My expectation was that the surveyor couldn't have spotted it. The roofer seemed to think otherwise. I am unsure what could possibly be a tell tale sign for this externally. The roofer seemed to not have a particularly good view of surveyors in general or maybe he was just presenting a bogeyman for the bad news he was about to deliver that wasn't him. I'll check those things you mentioned with the solicitor thanks.

    I am fully aware of what is involved in owning a home and I am going to pay the money. You've made some amazing assumptions that I am a wailing manchild looking for some exit from responsibility as opposed to someone doing some due diligence in making sure I am not unnecessarily reaching into my "Big boy pants" pockets. The only world view getting expressed here is yours and you seem to have some unrelated grievances with other people you jumped at the opportunity to air even when the relevance was nil.

    Thanks to the people who had useful responses and were able to say it isn't going to be worthwhile pursuing without being obnoxious about it.

  • Registered Users Posts: 7,456 ✭✭✭the_pen_turner

    are you sure there are slates under it.

    i understand the doxing consern. could you draw a rough sketch of the crosssection and where its leaking

  • Registered Users Posts: 2,760 ✭✭✭Toast

    The only leak is at a skylight on the flat portion and a slight one at the frame at that. That leak was what made us go up and have a look and that's when we saw all the cracking that had occurred. I have no idea what is under the fibreglass on the pitch roof but that part is actually fine and not cracking. There is no active leaking from the damage but the roofer reckoned at the moment the "boards were taking the water" and that if left as is they'd start leaking and then need replacing which was a bigger job.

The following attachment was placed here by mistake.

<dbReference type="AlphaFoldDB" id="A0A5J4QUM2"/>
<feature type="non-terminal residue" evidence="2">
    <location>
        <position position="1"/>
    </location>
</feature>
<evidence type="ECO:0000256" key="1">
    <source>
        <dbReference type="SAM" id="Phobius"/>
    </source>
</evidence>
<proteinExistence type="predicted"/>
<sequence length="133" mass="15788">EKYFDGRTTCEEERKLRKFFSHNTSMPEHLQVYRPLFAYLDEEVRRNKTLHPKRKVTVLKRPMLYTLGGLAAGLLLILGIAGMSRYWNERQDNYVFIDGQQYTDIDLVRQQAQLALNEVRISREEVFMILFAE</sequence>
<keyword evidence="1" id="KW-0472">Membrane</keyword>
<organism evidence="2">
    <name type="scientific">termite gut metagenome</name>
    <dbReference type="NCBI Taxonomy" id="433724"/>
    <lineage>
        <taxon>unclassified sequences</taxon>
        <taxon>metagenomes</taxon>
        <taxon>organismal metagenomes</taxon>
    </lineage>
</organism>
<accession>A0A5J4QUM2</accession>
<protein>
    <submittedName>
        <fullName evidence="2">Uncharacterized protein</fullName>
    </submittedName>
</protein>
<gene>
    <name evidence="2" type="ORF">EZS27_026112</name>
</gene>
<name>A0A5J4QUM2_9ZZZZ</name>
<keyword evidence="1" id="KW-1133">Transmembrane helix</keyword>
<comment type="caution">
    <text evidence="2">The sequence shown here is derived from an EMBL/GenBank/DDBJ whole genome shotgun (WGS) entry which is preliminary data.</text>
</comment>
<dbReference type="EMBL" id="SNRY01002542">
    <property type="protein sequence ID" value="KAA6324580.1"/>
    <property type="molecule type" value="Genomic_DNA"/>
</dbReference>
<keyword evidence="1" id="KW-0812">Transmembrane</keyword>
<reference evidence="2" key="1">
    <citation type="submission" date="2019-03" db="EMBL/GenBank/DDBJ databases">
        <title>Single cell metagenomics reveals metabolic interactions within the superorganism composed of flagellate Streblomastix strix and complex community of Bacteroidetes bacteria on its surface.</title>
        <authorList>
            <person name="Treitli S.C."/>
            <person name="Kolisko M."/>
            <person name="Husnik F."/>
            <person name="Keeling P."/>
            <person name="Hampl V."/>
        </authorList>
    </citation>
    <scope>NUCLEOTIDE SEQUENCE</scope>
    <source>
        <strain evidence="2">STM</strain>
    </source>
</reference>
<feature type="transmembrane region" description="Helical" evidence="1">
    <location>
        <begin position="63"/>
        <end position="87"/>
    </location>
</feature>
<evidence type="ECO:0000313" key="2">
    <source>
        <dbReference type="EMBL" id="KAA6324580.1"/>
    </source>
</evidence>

• Registered Users Posts: 2,511 ✭✭✭Fitz II

    I am guessing that the surveyor didnt get up on a ladder (no surveyor does) and if you read the survey that will be stated something like...."the roof appears in good condition given that is was an internal and ground level external examination and further inspection is recommended by a professional roofer if there are any signs of leakage not seen at survey".

    The title of the thread is "is there any recourse if a surveyor misses something" and the answer is they didn't miss anything within the limits of a survey and you have no recourse. So my amazing assumption is that you feel its the surveyors responsibility and want them to pay to fix your roof. The simple answer is its not and the wont. I have no grievances with anyone here, only some bewilderment at the concept that you would consider your mortgage survey some sort of home bond.

  • Registered Users Posts: 7,456 ✭✭✭the_pen_turner

    what king of skylight is it . is the leak on the high side or lowside . how is the water diverted around.

  • Registered Users Posts: 2,760 ✭✭✭Toast

    The surveyor included photos from the roof so at the very least they went up a ladder. Recourse might be a refund on the price of the survey if it wasn't done correctly but my belief going into this was no there wouldn't be. I was asking the question as confirmation that that was the case not because I assumed that I was going to get a free roof repair out of it. Friends and relatives I talked to about this were all very adamant that I should somehow be expecting something from the surveyor for this and now in addition to me saying "no I don't think so" I can say "Fitz II from agrees with me!".

    It's a sealed raised frame skylight on top of the flat roof. Leak seams to be on the low side but because of the way the glass sits in it it could be just that's where the water is presenting internally and it might be coming in somewhere else and channelling there. I assume the water diverts around the frame as the flat roof has a mild slant to the gutter. I appreciate your interest in this but I guess the skylight leak is incidental as it was just the reason we got up and looked at the roof.

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  • Registered Users Posts: 11,099 ✭✭✭✭B.A._Baracus

    Having read the thread I get that being stung with the cost 6k to fix isn't nice. But I know what you are really asking op - can I sue the surveyor so he can cough it up.... the answer is no.

  • Registered Users Posts: 2,760 ✭✭✭Toast

    Honestly I was hoping they'd pay off my mortgage for me.

    ( I better edit this and point out this is a joke before I come back to 20 more posts at people outraged that I think this was on the cards for some reason... ).